Here are some terrific examples:
If you live in an urban area, chances are there’s a nature preschool near you. If you’re in Seattle, Washington, you have many to choose from, such as Fiddleheads Forest School in the old growth trees of the University of Washington’s Botanical Gardens. Two values they emphasize for their students are community involvement and embracing diversity.
You could be excused for thinking that it’s all about building sandcastles at All Friends Nature School in San Diego, California. Their commitment to experiential learning to motivate children focuses on better readiness for their full time school years. Parks and public areas throughout the city and its surroundings are their classroom, and no two days are the same.
Adding an appreciation for diversity into the mix, the enrollment at Brooklyn Park Nature Preschool in Brooklyn Park, Minnesota, is over 40% children of color and 15% receiving financial aid. It reflects its multicultural, ethnically diverse community with equity as one of its founding goals. While it’s been a preschool program since 1980, it joined the formal nature movement in 2016 and now includes 60% of students’ time outdoors around the year.
In case you think you won’t be able to find a program for your child with a specific learning or physical need, think again. In metro Atlanta, Georgia, the Frazer Center Child Development Program serves kids with and without disabilities. Besides filling a special niche, the interaction of children along the ability spectrum allows them all to learn a disability doesn’t have to be a limitation or a reason to tease.
For sight impaired kids, the Perkins School for the Blind Early Learning Center in Watertown, Massachusetts, includes time in the greenhouse, the pool and outdoor parks. These activities build on whatever limited sight the child has and enhance children’s other senses to optimize their overall learning. Similar programs for hearing-impaired kids exist through the country, many times in partnership with full K-12 schools.
Not all programs feature the same kinds of nature activities. If you have an eager future farmer, there’s Drumlin Farm Community Preschool in Lincoln, Massachusetts, where kids learn to feed the animals and grow the crops on the farm. This program is part of the Mass Audubon network of nature-based preschools.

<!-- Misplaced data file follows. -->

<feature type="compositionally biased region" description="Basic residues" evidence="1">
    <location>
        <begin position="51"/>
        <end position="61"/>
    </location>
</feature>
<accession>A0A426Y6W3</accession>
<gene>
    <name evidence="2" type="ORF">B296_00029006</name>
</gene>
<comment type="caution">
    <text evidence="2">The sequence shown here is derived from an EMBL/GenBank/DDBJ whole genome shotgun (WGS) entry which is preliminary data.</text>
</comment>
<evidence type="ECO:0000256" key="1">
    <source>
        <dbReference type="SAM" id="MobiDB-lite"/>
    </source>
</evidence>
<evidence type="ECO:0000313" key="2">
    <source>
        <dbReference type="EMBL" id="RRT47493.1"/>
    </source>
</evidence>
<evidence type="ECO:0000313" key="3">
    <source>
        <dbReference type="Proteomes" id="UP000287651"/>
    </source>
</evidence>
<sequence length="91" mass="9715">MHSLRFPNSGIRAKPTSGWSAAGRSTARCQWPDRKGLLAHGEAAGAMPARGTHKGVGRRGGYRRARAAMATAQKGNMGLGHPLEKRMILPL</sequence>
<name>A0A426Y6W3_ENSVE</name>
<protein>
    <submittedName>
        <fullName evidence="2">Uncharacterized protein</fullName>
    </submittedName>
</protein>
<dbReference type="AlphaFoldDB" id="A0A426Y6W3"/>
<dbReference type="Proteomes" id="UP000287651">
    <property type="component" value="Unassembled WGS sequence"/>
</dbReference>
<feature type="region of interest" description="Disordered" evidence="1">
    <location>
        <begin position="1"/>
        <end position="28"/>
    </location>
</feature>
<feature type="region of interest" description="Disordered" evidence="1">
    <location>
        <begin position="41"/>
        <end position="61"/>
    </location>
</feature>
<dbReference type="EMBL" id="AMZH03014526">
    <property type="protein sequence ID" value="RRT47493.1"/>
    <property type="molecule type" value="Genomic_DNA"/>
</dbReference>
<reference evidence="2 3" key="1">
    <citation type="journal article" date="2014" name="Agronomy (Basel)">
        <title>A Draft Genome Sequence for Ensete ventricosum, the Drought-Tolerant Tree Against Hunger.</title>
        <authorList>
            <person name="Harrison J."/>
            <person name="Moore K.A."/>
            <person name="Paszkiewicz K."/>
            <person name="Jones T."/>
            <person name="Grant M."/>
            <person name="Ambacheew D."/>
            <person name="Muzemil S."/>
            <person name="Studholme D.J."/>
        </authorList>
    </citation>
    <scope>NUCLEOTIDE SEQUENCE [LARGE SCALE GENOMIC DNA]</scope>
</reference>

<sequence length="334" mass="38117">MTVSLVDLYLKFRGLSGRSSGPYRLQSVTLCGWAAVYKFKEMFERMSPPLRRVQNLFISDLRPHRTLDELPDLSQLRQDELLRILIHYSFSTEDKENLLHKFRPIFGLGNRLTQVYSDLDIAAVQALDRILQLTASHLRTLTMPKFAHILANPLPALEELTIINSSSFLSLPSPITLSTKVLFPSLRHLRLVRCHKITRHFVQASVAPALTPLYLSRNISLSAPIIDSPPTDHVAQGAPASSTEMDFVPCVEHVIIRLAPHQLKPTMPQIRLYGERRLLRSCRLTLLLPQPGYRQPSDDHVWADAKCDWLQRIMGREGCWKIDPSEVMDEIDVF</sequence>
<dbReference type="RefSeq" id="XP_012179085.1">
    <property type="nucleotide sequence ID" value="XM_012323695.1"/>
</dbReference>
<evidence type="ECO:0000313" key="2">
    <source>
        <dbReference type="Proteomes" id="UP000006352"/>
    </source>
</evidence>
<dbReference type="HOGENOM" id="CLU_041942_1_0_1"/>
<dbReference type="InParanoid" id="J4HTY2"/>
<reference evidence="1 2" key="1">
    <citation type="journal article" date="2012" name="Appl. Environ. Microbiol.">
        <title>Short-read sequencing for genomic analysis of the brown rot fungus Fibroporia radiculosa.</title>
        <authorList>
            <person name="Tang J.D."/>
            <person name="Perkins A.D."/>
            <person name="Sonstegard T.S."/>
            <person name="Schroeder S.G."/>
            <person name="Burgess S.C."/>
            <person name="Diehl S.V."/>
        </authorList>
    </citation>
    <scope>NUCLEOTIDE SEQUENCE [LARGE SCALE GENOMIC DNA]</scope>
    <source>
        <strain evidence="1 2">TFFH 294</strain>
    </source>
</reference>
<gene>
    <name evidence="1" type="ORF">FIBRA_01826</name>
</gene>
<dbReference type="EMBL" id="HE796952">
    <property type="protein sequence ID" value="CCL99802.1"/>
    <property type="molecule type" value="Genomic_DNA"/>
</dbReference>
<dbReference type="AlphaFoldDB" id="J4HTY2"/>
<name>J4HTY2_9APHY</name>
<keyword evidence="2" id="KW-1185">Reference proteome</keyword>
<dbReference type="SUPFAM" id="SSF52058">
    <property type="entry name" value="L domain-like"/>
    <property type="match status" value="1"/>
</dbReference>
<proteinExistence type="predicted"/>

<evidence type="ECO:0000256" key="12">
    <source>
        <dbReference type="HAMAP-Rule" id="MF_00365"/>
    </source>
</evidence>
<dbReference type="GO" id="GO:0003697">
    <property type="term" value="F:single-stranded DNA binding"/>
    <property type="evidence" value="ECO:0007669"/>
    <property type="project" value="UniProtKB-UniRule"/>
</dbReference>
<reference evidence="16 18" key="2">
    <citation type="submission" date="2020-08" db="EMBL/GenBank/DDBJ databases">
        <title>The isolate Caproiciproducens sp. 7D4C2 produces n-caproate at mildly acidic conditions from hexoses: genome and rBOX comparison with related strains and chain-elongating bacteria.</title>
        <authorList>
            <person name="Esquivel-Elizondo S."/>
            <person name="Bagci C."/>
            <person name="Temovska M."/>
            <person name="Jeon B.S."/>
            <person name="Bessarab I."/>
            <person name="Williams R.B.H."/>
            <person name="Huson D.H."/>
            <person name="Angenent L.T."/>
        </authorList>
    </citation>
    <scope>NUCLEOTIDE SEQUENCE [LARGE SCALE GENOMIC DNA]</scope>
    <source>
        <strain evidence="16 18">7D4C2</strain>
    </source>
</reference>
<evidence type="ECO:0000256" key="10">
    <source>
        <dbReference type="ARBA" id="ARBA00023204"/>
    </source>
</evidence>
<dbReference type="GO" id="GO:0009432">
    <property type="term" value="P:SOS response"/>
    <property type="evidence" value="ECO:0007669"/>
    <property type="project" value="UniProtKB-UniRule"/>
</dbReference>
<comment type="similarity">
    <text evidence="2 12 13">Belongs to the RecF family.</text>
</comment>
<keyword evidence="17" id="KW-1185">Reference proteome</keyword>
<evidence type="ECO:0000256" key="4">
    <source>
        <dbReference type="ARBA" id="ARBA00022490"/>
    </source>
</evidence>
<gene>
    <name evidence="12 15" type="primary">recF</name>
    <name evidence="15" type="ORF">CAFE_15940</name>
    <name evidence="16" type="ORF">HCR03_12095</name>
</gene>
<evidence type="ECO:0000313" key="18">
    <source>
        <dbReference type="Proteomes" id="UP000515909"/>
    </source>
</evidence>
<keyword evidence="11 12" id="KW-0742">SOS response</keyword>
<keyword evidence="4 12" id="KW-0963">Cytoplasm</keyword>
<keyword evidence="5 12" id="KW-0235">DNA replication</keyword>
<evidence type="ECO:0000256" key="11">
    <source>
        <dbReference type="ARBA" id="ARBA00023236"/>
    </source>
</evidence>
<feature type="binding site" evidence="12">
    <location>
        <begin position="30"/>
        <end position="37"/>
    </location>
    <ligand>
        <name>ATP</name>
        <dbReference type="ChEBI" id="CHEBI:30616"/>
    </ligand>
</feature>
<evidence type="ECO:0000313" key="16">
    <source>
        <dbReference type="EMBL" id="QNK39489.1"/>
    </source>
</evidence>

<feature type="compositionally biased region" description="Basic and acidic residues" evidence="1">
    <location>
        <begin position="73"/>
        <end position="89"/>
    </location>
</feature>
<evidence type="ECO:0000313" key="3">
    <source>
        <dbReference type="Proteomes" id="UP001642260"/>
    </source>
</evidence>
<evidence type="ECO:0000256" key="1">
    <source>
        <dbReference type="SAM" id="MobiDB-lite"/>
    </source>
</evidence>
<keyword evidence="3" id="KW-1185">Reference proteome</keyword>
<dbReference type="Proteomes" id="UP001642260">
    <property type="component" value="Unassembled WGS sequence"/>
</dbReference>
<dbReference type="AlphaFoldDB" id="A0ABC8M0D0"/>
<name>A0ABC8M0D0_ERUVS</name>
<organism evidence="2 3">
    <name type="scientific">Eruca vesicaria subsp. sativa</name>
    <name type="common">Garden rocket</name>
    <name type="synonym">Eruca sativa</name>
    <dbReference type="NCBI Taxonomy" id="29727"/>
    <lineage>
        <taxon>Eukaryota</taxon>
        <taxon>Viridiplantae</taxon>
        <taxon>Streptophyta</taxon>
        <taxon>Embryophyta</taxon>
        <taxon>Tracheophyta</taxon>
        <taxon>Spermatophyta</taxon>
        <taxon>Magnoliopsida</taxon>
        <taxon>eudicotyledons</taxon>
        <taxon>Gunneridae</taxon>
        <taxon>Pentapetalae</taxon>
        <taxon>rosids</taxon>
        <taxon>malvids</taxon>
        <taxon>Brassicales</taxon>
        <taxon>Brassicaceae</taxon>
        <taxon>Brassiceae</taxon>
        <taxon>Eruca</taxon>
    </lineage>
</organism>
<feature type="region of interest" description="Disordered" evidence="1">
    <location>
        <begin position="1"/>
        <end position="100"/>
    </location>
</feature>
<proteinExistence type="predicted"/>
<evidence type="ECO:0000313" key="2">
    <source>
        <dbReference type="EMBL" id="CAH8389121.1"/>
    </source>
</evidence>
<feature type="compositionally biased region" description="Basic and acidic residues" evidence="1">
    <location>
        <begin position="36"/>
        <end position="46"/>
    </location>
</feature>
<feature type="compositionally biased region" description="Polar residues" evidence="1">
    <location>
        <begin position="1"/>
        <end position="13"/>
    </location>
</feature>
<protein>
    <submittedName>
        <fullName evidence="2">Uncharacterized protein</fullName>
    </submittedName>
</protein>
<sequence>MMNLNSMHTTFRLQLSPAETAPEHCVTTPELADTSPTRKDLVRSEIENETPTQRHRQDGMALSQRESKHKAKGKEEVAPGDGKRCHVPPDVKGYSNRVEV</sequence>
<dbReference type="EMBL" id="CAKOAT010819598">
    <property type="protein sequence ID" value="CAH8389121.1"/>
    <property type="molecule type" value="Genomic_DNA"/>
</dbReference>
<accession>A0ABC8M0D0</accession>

You might look no further than your local botanical garden or forest preserve to raise an environmentally-responsive child. The Chicago Botanic Garden in the northern suburbs of this Illinois city offers a Nature Preschool. Here children use plant-based learning to enhance their skills and develop an environmental interest. Fully half of their experiential time is spent outside, perhaps helping in the greenhouse or in the new plant start beds.
It’s not just about fair weather regions, either, as Chippewa Nature Center in Midland, Michigan proves. Here kids learn about music and art through nature, and teachers encourage their social, emotional and motor skill development through year-round outdoor time. This program earns a five-star rating from the State of Michigan’s Great Start to Quality independent review body.
In Bastrop outside Austin, Texas, children at the Wild Life Forest Preschool within the Earth Native Wilderness School build rock dams across creeks and catch bugs to examine them further. Their imaginations are fired up creating stories about woodlands magic and responsibility to protect the earth among the tall trees. This learning model is based on indigenous Native American teachings and extends into later school and adult years through the umbrella program.
Other tribal links stretch from sea to sea, including the Squaxin Island Child Development Center in Shelton, Washington, the westernmost city on Puget Sound. Native American tribes hold the earth and the environment as sacred in their customs and teachings, and the children in this program (and their families) celebrate nature’s lifecycles. Kids experience salmon habitat and its lifecycle, and they also learn how to drum and chant following cultural traditions (that might be a mixed blessing for parents).
In Newburyport, Massachusetts, Merrohawke also bases their students’ learning on Native American beliefs. Here it’s the ocean that’s the environmental center of attention. The center’s name means ‘strong place’, perfect for young learners to develop their personal sense of strength, and it encourages collaboration within the community for environmental supports and causes.